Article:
Having grown rapidly over the past two decades, household debt in Korea is today a major source of socioeconomic risk factors. Despite the recent tightening of loan regulations, the stock of household debt has continued to swell. In the fifteen years to 2017, gross household debt more than tripled from KRW465 trillion to KRW1451 trillion. As a share of GDP, the increase represents a rise from 61.1 percent to 83.9 percent.
[EASS 2018 Seoul Meeting: Changes in Family Structure and Quality of Life in East Asia from the Comparative Perspective]16-17 November 2018GL Room(140-201), Seoul National University Graduate School of International StudiesOrganized by the Institute for Social Development and Policy Research of Seoul National University, the Korea Institute for Health and Social Affairs, and the Survey Research Center of Sungkyunkwan University ProgramFriday, 16 November10:00-10:40 "Changes of Family in Taiwan: Comparing EASS data of 2006 and 2016," Chin-fen Chang, Professor, Institute of Sociology, Academia Sinka, Taiwan "Three-generation Co-residence in East Asia: Implications for Well-being and Risks," Yang-chih Fu, Professor, Institute of Sociology, Academia Sinka, Taiwan10:40-11:20 "Changes in Attitudes toward Family and Gender in Kroea: 2006-2016, Yun-Suk Lee, Professor, University of Seoul, Korea "Comparison of Gender Role and Family in Korea, Japan, Taiwan, and China," Bongoh Kye, Professor, Kookmin University, Korea11:20-12:00 Discussion12:00-13:00 Lunch13:00-13:40 "Changes of Chinese Attitudes in Family and Gender Roles: 2006-2017," Wang Weidong, Professor, Renmin University, China "A comparative study of marriage and fertility between China and Japan," Yang Hui, Associate Fellow, Women's Studies Institute of China, All-China Women's Federation, China13:40-14:20 "Changes of Family Values and Behavior in Four East Asian Societies Based on EASS 2006 and EASS 2016," Noriko Iwai, Professor; Kuniaki Shishido, Professor; Takayuki Sasaki, Professor, Osaka University of Commerce, Japan "Family Changes and Family Values in Asian Societies: Exploring Similarities and Differences Based on EASS 2006/2016 and CAFS," Hachiro Iwai, Professor, Kyoto University, Japan14:20-15:00 Discussion15:00- Closing Remarks Saturday, 17 ？November10:00-13:00 Writers Meeting by All？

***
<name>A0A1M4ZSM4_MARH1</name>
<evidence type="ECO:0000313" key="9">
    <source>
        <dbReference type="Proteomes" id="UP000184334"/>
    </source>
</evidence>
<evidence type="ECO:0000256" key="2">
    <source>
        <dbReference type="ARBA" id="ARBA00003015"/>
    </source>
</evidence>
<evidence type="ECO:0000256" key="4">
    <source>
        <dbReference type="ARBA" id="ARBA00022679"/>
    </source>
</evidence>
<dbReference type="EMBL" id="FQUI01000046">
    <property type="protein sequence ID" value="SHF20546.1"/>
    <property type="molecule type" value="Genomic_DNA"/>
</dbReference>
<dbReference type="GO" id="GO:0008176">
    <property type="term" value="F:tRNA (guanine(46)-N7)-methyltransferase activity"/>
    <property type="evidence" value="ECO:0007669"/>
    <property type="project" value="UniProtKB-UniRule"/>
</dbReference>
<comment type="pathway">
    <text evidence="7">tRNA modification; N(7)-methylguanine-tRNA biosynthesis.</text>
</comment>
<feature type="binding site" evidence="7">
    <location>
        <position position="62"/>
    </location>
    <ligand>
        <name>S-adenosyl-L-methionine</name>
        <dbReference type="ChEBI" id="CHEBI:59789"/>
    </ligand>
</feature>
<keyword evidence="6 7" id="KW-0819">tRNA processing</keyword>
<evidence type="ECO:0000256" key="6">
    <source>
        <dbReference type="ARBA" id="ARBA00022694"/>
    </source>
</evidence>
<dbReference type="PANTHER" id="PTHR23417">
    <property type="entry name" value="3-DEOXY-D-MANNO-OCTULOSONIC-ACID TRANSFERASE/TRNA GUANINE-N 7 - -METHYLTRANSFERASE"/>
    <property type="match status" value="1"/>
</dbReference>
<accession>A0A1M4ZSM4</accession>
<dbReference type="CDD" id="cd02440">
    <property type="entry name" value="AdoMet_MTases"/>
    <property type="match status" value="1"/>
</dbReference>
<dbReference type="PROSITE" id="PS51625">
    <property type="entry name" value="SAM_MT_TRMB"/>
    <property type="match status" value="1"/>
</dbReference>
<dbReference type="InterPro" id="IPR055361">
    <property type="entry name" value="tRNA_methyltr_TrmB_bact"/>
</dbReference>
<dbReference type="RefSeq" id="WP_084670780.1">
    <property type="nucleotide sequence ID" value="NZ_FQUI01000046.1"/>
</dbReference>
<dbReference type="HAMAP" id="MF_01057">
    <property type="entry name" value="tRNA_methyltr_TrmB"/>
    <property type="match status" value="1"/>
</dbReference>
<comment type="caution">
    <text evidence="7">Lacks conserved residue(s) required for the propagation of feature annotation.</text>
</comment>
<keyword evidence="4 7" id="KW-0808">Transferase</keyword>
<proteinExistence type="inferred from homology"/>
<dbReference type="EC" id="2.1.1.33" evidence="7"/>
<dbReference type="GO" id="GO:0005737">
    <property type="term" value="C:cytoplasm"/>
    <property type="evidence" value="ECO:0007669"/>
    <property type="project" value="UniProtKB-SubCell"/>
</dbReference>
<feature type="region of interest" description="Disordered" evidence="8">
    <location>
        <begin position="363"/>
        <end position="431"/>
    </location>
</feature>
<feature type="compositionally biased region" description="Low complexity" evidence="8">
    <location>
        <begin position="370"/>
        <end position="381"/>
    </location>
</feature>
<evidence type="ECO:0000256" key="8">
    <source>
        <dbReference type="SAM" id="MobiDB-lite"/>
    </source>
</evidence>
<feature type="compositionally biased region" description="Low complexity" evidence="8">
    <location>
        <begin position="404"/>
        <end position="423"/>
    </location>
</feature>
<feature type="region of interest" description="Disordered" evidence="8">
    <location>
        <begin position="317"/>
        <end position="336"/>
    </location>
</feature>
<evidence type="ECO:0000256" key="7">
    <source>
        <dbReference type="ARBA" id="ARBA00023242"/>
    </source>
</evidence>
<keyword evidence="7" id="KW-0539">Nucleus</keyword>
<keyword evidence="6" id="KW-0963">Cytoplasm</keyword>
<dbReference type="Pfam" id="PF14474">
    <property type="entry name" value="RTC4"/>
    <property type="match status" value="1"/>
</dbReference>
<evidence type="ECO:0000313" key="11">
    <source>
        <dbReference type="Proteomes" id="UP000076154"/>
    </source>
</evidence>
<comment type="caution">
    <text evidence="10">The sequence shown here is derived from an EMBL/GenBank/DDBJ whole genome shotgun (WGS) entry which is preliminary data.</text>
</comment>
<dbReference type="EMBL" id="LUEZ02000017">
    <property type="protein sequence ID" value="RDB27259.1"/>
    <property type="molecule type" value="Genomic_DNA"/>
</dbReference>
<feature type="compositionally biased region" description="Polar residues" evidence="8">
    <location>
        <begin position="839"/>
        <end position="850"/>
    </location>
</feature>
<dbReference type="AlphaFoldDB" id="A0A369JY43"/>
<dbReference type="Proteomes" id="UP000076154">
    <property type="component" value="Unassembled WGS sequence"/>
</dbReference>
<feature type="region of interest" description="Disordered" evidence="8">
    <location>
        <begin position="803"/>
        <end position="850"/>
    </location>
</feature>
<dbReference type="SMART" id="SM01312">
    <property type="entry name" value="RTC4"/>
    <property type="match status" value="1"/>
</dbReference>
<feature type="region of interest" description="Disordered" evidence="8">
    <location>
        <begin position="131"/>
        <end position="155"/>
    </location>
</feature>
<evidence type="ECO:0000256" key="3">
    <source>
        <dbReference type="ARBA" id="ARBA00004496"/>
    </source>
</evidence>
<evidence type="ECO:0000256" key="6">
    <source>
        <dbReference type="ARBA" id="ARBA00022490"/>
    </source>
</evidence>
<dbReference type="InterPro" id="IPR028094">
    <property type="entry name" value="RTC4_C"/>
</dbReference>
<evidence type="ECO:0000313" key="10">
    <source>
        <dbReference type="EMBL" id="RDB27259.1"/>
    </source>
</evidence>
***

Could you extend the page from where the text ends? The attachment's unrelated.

Asia-Pacific Conference on Health Equity and SDGsMonday, 26 November 2018 - 1:00 p.m. to 6:00 p.m.Grand Auditorium, 3rd Floor, Administrative Bldg, Department of Medicine, Seoul National UniversityOrganized by KIHASA and the Korean Society for Equity in Health Program13:00-13:10 Welcome Remarks Jun-wook Kwon, Director General, Bureau of Health Policy, Ministry of Health and Welfare Heung-seek Cho, President of KIHASA Young-ho Khang, President, the Korean Society for Equity in Health13:10-17:10 Presentation "Monitoring social determinants of health in the SDG era," Michael Marmot, Institute of Health Equity, University College London, UK "Thirty years of monitoring inequality in Australia: with what impact on policy and action?," John Glover, Publich Health Information Development Unit, Torrens University Austalia "Monitoring health inequalities and policy reponses in New Zealand," Torry Blakely, Department of Public Health, University of Otago, Wellington, New Zealand "Monitoring inequalities in health and healthcare financing in Japan, Hideki Hashimoto, School of Public Health, Tokyo University, Japan "Monitoring inequalities in health and SDoH in Korea, Dongjin Kim, KIHASA "Advancing the Sustainable Development Goals in the WHO Western Pacific Region," Kira Forune, Equity and Social Determinants, Division of Health Systems, WPRO17:10-18:00 Panel Discussion